Is Nepal really an agricultural country?

Earlier this week, a news story popped up in our national dailies that said that at a village in Bajura, local farmers had to feed their apples to cattle owing to lack of proper transportation and market for their otherwise lucrative product. This news, on the face of Kathmandu-based rhetoric of agricultural modernization and the so called Prime Minister Agricultural Modernization Program initiated by the earlier government, shows the real situation of our agricultural status. It shows how apathetic our leadership and policy-makers are when it comes to being accountable for our agricultural development.

While the whole world is pacing towards new innovations for sustainable living, there has been a constant downfall of Nepali Agro based industries in last few decades, whereas the demand of food has increased by almost double-fold. At the time when our neighboring nations are profiteering from higher agricultural achievements in laboratories and in fields, we are not even being able to produce enough food for ourselves, let alone exporting. Given the national workforce (more than 65%) that toils in agricultural sector, production is in a pitiful, derogative condition. Governmental investment for agriculture every year almost reserves around 30% of the total budget, but when it comes to substantial results, we are doomed.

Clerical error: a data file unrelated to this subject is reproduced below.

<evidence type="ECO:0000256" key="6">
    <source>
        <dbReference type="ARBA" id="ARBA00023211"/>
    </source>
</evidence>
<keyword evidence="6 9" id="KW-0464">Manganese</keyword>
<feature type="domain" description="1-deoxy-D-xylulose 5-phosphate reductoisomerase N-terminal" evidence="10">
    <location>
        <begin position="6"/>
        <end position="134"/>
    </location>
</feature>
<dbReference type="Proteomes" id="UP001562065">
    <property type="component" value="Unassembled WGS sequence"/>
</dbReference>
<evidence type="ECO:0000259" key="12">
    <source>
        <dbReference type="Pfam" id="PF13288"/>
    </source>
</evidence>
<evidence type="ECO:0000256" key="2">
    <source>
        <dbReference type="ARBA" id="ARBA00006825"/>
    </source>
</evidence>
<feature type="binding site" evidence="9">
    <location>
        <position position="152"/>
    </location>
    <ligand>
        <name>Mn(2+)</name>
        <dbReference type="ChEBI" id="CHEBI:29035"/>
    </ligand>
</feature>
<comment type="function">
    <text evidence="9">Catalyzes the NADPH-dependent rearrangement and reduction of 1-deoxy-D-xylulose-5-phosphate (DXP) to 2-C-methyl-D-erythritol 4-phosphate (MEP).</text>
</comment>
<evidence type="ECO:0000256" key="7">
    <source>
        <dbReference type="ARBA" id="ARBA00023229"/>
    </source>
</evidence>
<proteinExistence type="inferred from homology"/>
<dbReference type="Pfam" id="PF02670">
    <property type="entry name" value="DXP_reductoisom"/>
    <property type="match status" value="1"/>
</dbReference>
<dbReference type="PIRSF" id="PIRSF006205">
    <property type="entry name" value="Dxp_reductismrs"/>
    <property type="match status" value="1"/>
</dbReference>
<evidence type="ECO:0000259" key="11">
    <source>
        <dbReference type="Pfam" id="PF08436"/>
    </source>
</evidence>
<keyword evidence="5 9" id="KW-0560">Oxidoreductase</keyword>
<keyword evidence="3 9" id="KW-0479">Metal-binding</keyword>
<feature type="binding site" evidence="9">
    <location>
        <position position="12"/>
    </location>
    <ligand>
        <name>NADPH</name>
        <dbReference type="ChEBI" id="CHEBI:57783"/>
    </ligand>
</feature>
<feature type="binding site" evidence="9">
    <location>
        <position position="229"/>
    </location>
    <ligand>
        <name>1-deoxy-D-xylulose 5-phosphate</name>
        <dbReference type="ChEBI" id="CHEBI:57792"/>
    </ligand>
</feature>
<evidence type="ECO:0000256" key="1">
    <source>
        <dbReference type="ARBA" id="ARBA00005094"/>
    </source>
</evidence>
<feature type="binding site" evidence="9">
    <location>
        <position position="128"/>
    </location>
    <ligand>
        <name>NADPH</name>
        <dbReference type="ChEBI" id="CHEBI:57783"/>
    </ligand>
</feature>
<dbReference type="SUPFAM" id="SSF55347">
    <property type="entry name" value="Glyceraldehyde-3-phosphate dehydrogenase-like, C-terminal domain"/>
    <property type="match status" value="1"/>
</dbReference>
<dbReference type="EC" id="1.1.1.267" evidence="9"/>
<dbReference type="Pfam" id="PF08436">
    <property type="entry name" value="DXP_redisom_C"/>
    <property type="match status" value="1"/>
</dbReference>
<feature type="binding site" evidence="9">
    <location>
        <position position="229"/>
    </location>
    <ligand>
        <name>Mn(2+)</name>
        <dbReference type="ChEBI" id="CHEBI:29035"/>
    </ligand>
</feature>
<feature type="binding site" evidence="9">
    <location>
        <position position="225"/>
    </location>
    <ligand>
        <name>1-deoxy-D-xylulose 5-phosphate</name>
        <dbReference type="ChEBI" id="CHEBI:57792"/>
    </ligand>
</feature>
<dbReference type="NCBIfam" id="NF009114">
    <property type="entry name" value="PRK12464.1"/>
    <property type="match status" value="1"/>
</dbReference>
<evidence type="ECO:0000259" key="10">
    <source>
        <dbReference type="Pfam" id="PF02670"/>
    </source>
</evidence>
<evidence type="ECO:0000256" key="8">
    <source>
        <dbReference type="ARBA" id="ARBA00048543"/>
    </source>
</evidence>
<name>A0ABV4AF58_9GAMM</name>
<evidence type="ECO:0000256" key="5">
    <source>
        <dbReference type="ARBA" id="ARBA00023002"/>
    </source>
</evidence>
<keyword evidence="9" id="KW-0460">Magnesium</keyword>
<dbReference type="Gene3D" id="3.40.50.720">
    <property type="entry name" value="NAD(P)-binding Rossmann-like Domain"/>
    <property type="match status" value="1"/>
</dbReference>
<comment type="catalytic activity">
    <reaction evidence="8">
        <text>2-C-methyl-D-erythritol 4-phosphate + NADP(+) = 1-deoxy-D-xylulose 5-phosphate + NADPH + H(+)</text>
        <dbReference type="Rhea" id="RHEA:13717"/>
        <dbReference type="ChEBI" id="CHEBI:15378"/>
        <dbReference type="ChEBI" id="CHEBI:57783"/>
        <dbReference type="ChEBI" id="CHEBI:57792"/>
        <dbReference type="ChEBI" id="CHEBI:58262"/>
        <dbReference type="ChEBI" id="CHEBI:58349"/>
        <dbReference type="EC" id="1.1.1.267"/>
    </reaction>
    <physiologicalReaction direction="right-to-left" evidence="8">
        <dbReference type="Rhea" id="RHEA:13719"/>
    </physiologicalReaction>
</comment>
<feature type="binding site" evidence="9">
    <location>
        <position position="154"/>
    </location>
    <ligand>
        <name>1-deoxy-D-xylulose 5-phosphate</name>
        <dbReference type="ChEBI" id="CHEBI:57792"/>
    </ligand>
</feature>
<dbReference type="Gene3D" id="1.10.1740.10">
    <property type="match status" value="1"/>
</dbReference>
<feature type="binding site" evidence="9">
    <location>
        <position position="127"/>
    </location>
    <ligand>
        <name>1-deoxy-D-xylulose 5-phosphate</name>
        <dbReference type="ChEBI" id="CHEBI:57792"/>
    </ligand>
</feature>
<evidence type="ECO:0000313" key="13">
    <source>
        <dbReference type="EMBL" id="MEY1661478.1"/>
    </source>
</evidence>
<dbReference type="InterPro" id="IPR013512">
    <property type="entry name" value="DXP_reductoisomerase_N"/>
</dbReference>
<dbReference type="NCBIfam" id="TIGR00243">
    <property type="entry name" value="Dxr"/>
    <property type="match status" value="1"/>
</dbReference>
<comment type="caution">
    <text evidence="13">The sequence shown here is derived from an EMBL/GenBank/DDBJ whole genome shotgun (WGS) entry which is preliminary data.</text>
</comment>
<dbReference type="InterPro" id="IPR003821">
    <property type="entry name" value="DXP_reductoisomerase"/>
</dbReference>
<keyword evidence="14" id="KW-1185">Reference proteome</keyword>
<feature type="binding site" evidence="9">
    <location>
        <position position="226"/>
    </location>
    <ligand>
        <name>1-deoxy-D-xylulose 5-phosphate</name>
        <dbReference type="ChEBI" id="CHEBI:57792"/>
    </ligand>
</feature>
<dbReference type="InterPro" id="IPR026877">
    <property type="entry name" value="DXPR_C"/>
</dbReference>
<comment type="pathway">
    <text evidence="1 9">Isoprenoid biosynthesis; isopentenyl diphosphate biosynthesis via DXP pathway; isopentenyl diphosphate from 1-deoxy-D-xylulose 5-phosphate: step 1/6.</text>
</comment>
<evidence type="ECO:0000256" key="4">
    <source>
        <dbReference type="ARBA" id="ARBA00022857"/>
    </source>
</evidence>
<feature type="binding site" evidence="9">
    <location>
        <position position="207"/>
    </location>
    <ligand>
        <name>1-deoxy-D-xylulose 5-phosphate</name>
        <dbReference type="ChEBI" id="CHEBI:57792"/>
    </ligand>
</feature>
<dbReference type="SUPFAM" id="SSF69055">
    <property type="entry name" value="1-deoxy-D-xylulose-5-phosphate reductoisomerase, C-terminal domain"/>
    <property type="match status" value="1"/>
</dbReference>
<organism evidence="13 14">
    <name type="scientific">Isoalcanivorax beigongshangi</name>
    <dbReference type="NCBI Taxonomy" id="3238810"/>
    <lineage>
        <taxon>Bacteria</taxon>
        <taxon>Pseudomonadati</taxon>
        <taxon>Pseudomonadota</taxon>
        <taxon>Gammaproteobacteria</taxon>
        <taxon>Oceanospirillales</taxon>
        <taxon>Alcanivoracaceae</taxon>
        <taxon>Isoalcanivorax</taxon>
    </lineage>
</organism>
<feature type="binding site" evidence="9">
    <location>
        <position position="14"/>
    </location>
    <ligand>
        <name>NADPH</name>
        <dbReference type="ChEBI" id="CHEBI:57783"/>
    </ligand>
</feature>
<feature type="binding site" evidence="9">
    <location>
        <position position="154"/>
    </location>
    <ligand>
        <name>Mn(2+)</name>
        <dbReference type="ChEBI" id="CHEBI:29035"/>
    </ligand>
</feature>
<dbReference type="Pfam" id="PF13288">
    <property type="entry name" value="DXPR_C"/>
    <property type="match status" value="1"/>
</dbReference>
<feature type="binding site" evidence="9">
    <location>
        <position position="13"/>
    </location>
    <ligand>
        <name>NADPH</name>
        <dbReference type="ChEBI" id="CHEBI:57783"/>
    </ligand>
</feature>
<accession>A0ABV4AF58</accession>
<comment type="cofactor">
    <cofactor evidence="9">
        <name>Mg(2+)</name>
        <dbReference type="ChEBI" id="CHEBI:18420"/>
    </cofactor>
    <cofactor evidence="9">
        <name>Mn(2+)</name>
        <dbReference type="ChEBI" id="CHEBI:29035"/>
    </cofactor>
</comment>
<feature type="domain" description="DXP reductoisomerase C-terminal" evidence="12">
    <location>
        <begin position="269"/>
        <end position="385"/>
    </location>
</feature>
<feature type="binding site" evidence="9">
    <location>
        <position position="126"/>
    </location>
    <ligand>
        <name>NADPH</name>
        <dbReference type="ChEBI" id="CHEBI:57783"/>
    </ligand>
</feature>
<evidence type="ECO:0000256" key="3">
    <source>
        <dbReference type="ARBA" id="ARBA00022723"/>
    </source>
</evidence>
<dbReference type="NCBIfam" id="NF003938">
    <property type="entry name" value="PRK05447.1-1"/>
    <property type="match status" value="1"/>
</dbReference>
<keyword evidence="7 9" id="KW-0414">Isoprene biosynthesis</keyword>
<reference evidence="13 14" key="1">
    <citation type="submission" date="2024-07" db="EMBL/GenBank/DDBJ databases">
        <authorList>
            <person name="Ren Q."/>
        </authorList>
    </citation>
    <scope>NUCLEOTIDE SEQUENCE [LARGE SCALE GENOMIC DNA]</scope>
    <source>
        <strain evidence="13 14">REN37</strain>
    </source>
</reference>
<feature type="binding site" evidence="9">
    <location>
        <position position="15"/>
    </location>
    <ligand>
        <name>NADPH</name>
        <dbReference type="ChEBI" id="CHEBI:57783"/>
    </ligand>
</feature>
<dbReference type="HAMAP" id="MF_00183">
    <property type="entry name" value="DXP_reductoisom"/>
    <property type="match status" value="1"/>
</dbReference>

In 2011 only, statistics show that India had 14% GDP contribution from industries and Bangladesh had 17% while for Nepal it was just 7%. This figure, instead of growing towards double digit, has been shrinking more and more with each year we pass. This is a result of a prolonged transitive mindset that our political leadership wants to perpetuate for the interest of their benefits while it mars the national development. This is what happens when a nation fails to produce, when we don’t have industries that link up to thefarms and communities.